Japanese stocks back in bear market as yen hits 15-year high
But the pain of carrying that burden is becoming intense.
The yen surged to a 15-year high against the dollar Tuesday, which in turn helped drive the Tokyo stock market’s Nikkei 225 index to a new 15-month low -- and back into bear-market territory.
The dollar was worth 83.90 yen, down from 85.28 on Monday and the least since 1995. Just since early May the yen has strengthened from about 95 per dollar.
The Nikkei stock index Tuesday slumped 121.55 points, or 1.3%, to 8,995.14, its first close below 9,000 since May 1, 2009. The Nikkei now is down 20.7% from its 2010 high reached in April, crossing the 20% threshold that is the standard measure of a bear market.
The stronger the yen gets, the greater the threat to Japan’s export economy -- which explains the Japanese stock market’s reaction.
Early Wednesday, Finance Minister Yoshihiko Noda told reporters in Tokyo that he was prepared to take “appropriate action when necessary” to deal with the surging yen. That weakened the currency a bit, to about 84.40 per dollar.
Then yen’s climb hasn't been a byproduct of economic strength. Japanese gross domestic product growth slowed to a mere 0.4% annualized rate in the second quarter.
Rather, the yen’s latest rise reflects other forces that are pushing up demand for the currency, including Japan’s still-large trade surplus (as money comes home it must be converted to yen) and the seemingly universal investor desire for a haven amid rising concerns about the global economy’s health (i.e., the yen is still perceived to be a good place to hide).
Indeed, even as the Japanese have become bigger buyers of U.S. Treasury bonds in recent months, China has ramped up its purchases of Japanese government bonds, despite their rock-bottom yields.
This also has become a game of chicken on the part of opportunistic currency traders: How far can they push the yen before the government takes decisive action to try to weaken the currency?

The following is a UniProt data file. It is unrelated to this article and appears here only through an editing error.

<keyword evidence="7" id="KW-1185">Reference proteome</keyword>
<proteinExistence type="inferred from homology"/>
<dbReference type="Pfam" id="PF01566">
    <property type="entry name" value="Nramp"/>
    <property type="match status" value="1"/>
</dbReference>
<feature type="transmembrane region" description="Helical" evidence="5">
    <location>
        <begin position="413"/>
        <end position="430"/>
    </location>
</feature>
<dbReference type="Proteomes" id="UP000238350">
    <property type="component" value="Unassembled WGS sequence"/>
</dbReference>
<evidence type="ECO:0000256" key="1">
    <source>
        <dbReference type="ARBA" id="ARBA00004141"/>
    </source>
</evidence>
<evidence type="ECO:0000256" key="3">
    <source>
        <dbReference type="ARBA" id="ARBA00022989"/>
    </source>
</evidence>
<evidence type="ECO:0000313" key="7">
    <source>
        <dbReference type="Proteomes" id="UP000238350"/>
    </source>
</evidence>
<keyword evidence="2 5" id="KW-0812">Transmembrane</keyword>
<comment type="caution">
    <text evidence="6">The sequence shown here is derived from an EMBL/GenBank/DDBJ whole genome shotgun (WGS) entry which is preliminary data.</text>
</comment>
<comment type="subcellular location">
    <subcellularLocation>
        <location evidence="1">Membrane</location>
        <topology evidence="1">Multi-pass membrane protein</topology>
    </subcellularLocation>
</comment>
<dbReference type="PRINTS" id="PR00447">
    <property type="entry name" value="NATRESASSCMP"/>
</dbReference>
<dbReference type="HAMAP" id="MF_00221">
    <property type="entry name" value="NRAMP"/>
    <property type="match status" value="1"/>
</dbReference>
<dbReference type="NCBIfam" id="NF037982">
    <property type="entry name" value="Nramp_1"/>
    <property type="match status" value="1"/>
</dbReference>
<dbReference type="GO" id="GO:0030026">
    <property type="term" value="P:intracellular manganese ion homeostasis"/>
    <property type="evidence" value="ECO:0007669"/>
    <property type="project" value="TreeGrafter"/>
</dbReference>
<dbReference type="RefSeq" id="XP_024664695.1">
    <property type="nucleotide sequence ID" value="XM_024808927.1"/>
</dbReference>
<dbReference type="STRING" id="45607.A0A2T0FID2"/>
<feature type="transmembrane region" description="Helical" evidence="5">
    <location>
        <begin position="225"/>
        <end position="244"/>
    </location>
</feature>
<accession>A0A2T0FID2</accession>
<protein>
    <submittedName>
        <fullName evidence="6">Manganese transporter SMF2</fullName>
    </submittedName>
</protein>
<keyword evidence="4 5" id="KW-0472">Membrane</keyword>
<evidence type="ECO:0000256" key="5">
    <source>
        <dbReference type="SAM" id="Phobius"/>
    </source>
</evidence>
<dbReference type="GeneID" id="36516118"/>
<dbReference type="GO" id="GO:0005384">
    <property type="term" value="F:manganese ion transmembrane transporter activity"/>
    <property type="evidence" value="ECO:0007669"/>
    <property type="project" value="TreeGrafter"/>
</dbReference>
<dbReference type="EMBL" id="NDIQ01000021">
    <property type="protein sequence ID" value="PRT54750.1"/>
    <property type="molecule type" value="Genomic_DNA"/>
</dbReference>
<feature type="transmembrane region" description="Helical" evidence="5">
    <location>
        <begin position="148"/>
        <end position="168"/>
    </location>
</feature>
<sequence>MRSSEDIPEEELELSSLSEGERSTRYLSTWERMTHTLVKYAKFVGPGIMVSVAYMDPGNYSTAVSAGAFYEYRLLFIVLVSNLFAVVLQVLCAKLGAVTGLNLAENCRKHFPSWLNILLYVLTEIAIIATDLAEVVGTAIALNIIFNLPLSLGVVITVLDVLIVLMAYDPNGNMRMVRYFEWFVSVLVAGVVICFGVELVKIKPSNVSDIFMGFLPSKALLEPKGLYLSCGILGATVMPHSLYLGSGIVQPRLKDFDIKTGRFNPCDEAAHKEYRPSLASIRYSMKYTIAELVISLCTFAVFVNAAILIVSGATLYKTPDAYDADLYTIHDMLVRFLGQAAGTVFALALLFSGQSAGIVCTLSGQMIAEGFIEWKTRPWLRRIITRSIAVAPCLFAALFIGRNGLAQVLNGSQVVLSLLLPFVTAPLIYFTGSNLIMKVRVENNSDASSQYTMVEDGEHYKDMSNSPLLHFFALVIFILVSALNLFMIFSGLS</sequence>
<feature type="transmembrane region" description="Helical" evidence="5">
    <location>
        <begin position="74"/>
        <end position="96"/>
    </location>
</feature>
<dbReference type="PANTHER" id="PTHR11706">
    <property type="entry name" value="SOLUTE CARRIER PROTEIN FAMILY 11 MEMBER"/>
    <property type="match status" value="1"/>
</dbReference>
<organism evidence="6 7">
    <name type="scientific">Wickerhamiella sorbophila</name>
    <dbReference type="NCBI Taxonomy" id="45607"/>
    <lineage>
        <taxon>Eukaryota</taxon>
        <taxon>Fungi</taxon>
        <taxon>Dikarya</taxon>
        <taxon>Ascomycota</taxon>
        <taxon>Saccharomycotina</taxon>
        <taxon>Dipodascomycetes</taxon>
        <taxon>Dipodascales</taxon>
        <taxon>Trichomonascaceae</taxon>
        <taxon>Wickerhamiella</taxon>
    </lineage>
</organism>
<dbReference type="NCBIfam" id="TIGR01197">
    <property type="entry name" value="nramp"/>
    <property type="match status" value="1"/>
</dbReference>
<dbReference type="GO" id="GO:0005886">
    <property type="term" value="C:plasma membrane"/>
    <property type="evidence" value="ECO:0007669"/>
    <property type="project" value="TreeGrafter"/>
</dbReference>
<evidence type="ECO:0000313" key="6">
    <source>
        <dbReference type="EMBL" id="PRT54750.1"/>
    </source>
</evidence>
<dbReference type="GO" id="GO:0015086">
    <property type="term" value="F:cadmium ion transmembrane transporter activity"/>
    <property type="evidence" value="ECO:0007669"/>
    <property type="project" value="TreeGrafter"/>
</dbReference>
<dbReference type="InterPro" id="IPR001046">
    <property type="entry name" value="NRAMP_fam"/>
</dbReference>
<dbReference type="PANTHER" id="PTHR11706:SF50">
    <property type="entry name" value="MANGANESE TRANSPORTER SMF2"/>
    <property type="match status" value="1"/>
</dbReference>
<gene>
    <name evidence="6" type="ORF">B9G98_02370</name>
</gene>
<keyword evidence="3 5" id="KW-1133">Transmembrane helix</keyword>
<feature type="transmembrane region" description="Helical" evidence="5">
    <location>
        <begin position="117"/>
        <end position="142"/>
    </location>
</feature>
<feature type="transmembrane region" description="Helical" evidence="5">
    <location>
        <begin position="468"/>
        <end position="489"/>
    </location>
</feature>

Traders were emboldened after an expected face-to-face meeting Monday between Prime Minister Naoto Kan and Bank of Japan Gov. Masaaki Shirakawa didn’t happen; they spoke only by phone, and nothing was announced.
On Tuesday, Kan said that “steep currency moves are undesirable” but didn’t say the government would intervene.
“More official jawboning was heard [Tuesday] by Japan officials, but given the boilerplate nature of those comments, they did little to dissuade markets from taking the yen higher,” currency strategists at Brown Bros. Harriman said in a note.
If Japan does decide to intervene to weaken the yen, and succeeds, it will have to be at someone else’s expense -- and that’s the problem. The U.S. doesn’t really want a stronger dollar at a time when it’s trying to boost exports; ditto for the Europeans and the euro. A rising currency means your exports get more expensive for foreign buyers.
That’s the state of the global economy: We have an excess of producers and not enough consumers.
-- Tom Petruno
Photo: The scene at a Tokyo brokerage as the Nikkei stock index fell below 9,000. Credit: Kazuhiro Nogi / AFP / Getty Images